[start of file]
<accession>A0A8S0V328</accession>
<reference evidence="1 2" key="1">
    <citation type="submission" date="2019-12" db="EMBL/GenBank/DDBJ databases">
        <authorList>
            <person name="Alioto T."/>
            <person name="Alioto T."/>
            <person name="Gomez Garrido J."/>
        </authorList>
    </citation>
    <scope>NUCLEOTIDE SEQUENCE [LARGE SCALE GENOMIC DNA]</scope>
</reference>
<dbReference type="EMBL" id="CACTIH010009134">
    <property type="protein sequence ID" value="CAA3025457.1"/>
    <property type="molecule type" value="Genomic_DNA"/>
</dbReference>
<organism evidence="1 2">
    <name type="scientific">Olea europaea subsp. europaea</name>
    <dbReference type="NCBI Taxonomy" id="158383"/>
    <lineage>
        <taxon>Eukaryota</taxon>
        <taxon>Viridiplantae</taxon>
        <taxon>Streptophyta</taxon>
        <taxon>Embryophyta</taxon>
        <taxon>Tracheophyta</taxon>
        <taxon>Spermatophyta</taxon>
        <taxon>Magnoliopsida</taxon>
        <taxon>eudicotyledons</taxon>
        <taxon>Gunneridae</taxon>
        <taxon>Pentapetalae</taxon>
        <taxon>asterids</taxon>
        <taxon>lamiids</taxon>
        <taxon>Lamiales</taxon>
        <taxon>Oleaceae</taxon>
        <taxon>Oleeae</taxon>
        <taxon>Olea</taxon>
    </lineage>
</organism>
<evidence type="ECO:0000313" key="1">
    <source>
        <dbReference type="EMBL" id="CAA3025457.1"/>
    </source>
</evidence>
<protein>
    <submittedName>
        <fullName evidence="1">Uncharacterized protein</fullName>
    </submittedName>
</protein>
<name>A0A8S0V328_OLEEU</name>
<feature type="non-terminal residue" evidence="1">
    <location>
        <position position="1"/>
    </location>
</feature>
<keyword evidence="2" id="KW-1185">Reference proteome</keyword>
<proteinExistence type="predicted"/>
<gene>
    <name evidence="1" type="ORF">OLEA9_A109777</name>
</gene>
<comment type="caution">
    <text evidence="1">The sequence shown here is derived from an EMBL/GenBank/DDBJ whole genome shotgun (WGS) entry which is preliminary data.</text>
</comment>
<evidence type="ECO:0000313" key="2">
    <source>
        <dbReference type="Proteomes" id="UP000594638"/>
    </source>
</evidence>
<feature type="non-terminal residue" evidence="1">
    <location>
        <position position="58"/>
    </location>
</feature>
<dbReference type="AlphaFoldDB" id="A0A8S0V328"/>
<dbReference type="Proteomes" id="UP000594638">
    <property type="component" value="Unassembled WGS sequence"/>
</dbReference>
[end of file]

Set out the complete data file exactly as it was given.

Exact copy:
<accession>A0A8S0V328</accession>
<reference evidence="1 2" key="1">
    <citation type="submission" date="2019-12" db="EMBL/GenBank/DDBJ databases">
        <authorList>
            <person name="Alioto T."/>
            <person name="Alioto T."/>
            <person name="Gomez Garrido J."/>
        </authorList>
    </citation>
    <scope>NUCLEOTIDE SEQUENCE [LARGE SCALE GENOMIC DNA]</scope>
</reference>
<dbReference type="EMBL" id="CACTIH010009134">
    <property type="protein sequence ID" value="CAA3025457.1"/>
    <property type="molecule type" value="Genomic_DNA"/>
</dbReference>
<organism evidence="1 2">
    <name type="scientific">Olea europaea subsp. europaea</name>
    <dbReference type="NCBI Taxonomy" id="158383"/>
    <lineage>
        <taxon>Eukaryota</taxon>
        <taxon>Viridiplantae</taxon>
        <taxon>Streptophyta</taxon>
        <taxon>Embryophyta</taxon>
        <taxon>Tracheophyta</taxon>
        <taxon>Spermatophyta</taxon>
        <taxon>Magnoliopsida</taxon>
        <taxon>eudicotyledons</taxon>
        <taxon>Gunneridae</taxon>
        <taxon>Pentapetalae</taxon>
        <taxon>asterids</taxon>
        <taxon>lamiids</taxon>
        <taxon>Lamiales</taxon>
        <taxon>Oleaceae</taxon>
        <taxon>Oleeae</taxon>
        <taxon>Olea</taxon>
    </lineage>
</organism>
<evidence type="ECO:0000313" key="1">
    <source>
        <dbReference type="EMBL" id="CAA3025457.1"/>
    </source>
</evidence>
<protein>
    <submittedName>
        <fullName evidence="1">Uncharacterized protein</fullName>
    </submittedName>
</protein>
<name>A0A8S0V328_OLEEU</name>
<feature type="non-terminal residue" evidence="1">
    <location>
        <position position="1"/>
    </location>
</feature>
<keyword evidence="2" id="KW-1185">Reference proteome</keyword>
<proteinExistence type="predicted"/>
<gene>
    <name evidence="1" type="ORF">OLEA9_A109777</name>
</gene>
<comment type="caution">
    <text evidence="1">The sequence shown here is derived from an EMBL/GenBank/DDBJ whole genome shotgun (WGS) entry which is preliminary data.</text>
</comment>
<evidence type="ECO:0000313" key="2">
    <source>
        <dbReference type="Proteomes" id="UP000594638"/>
    </source>
</evidence>
<feature type="non-terminal residue" evidence="1">
    <location>
        <position position="58"/>
    </location>
</feature>
<dbReference type="AlphaFoldDB" id="A0A8S0V328"/>
<dbReference type="Proteomes" id="UP000594638">
    <property type="component" value="Unassembled WGS sequence"/>
</dbReference>